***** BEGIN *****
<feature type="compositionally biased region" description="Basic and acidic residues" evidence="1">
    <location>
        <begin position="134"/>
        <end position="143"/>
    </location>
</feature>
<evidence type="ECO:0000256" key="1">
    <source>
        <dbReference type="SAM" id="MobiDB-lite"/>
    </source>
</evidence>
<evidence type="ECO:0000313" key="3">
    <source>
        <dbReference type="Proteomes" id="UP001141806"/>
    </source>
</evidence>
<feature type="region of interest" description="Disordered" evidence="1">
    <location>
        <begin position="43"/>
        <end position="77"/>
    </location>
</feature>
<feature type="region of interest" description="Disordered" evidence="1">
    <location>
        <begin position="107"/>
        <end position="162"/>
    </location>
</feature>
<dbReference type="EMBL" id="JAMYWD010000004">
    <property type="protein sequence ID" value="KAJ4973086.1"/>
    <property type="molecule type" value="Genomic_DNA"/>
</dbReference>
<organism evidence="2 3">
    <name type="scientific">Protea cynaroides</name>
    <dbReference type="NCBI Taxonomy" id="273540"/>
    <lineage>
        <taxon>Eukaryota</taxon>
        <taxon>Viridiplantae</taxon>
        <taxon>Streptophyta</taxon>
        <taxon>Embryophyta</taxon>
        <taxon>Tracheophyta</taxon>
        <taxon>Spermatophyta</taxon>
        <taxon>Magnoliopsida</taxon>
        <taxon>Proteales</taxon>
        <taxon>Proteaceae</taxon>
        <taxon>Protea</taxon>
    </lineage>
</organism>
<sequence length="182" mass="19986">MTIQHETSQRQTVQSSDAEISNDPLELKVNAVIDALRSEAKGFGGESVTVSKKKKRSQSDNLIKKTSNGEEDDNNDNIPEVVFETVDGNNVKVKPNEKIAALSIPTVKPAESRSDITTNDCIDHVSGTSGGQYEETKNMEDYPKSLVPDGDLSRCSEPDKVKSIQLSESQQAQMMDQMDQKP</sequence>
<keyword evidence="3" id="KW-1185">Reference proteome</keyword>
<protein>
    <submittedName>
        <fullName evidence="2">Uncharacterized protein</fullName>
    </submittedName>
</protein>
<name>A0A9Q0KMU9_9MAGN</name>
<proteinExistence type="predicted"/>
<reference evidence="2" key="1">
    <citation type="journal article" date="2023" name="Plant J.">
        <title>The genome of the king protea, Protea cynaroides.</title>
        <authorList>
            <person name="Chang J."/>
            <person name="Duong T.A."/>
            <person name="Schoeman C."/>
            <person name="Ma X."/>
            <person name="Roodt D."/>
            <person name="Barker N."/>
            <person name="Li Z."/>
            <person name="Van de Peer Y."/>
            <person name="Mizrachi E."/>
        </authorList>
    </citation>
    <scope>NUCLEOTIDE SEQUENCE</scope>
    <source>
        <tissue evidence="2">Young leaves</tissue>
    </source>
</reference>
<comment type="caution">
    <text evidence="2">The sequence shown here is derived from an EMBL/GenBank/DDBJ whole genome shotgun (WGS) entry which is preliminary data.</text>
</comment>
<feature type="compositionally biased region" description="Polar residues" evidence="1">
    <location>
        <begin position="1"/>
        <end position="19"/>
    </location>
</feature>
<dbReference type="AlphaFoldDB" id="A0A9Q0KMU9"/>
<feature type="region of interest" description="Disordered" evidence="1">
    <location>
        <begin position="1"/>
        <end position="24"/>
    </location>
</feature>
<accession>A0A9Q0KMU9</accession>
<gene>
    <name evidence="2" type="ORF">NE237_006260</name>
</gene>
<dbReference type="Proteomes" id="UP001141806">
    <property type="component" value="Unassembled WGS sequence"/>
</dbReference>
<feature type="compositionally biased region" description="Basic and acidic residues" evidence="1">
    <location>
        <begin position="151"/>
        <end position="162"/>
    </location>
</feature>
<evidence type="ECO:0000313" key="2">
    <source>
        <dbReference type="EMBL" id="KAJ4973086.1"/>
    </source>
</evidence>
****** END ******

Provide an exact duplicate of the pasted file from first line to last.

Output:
<feature type="compositionally biased region" description="Basic and acidic residues" evidence="1">
    <location>
        <begin position="134"/>
        <end position="143"/>
    </location>
</feature>
<evidence type="ECO:0000256" key="1">
    <source>
        <dbReference type="SAM" id="MobiDB-lite"/>
    </source>
</evidence>
<evidence type="ECO:0000313" key="3">
    <source>
        <dbReference type="Proteomes" id="UP001141806"/>
    </source>
</evidence>
<feature type="region of interest" description="Disordered" evidence="1">
    <location>
        <begin position="43"/>
        <end position="77"/>
    </location>
</feature>
<feature type="region of interest" description="Disordered" evidence="1">
    <location>
        <begin position="107"/>
        <end position="162"/>
    </location>
</feature>
<dbReference type="EMBL" id="JAMYWD010000004">
    <property type="protein sequence ID" value="KAJ4973086.1"/>
    <property type="molecule type" value="Genomic_DNA"/>
</dbReference>
<organism evidence="2 3">
    <name type="scientific">Protea cynaroides</name>
    <dbReference type="NCBI Taxonomy" id="273540"/>
    <lineage>
        <taxon>Eukaryota</taxon>
        <taxon>Viridiplantae</taxon>
        <taxon>Streptophyta</taxon>
        <taxon>Embryophyta</taxon>
        <taxon>Tracheophyta</taxon>
        <taxon>Spermatophyta</taxon>
        <taxon>Magnoliopsida</taxon>
        <taxon>Proteales</taxon>
        <taxon>Proteaceae</taxon>
        <taxon>Protea</taxon>
    </lineage>
</organism>
<sequence length="182" mass="19986">MTIQHETSQRQTVQSSDAEISNDPLELKVNAVIDALRSEAKGFGGESVTVSKKKKRSQSDNLIKKTSNGEEDDNNDNIPEVVFETVDGNNVKVKPNEKIAALSIPTVKPAESRSDITTNDCIDHVSGTSGGQYEETKNMEDYPKSLVPDGDLSRCSEPDKVKSIQLSESQQAQMMDQMDQKP</sequence>
<keyword evidence="3" id="KW-1185">Reference proteome</keyword>
<protein>
    <submittedName>
        <fullName evidence="2">Uncharacterized protein</fullName>
    </submittedName>
</protein>
<name>A0A9Q0KMU9_9MAGN</name>
<proteinExistence type="predicted"/>
<reference evidence="2" key="1">
    <citation type="journal article" date="2023" name="Plant J.">
        <title>The genome of the king protea, Protea cynaroides.</title>
        <authorList>
            <person name="Chang J."/>
            <person name="Duong T.A."/>
            <person name="Schoeman C."/>
            <person name="Ma X."/>
            <person name="Roodt D."/>
            <person name="Barker N."/>
            <person name="Li Z."/>
            <person name="Van de Peer Y."/>
            <person name="Mizrachi E."/>
        </authorList>
    </citation>
    <scope>NUCLEOTIDE SEQUENCE</scope>
    <source>
        <tissue evidence="2">Young leaves</tissue>
    </source>
</reference>
<comment type="caution">
    <text evidence="2">The sequence shown here is derived from an EMBL/GenBank/DDBJ whole genome shotgun (WGS) entry which is preliminary data.</text>
</comment>
<feature type="compositionally biased region" description="Polar residues" evidence="1">
    <location>
        <begin position="1"/>
        <end position="19"/>
    </location>
</feature>
<dbReference type="AlphaFoldDB" id="A0A9Q0KMU9"/>
<feature type="region of interest" description="Disordered" evidence="1">
    <location>
        <begin position="1"/>
        <end position="24"/>
    </location>
</feature>
<accession>A0A9Q0KMU9</accession>
<gene>
    <name evidence="2" type="ORF">NE237_006260</name>
</gene>
<dbReference type="Proteomes" id="UP001141806">
    <property type="component" value="Unassembled WGS sequence"/>
</dbReference>
<feature type="compositionally biased region" description="Basic and acidic residues" evidence="1">
    <location>
        <begin position="151"/>
        <end position="162"/>
    </location>
</feature>
<evidence type="ECO:0000313" key="2">
    <source>
        <dbReference type="EMBL" id="KAJ4973086.1"/>
    </source>
</evidence>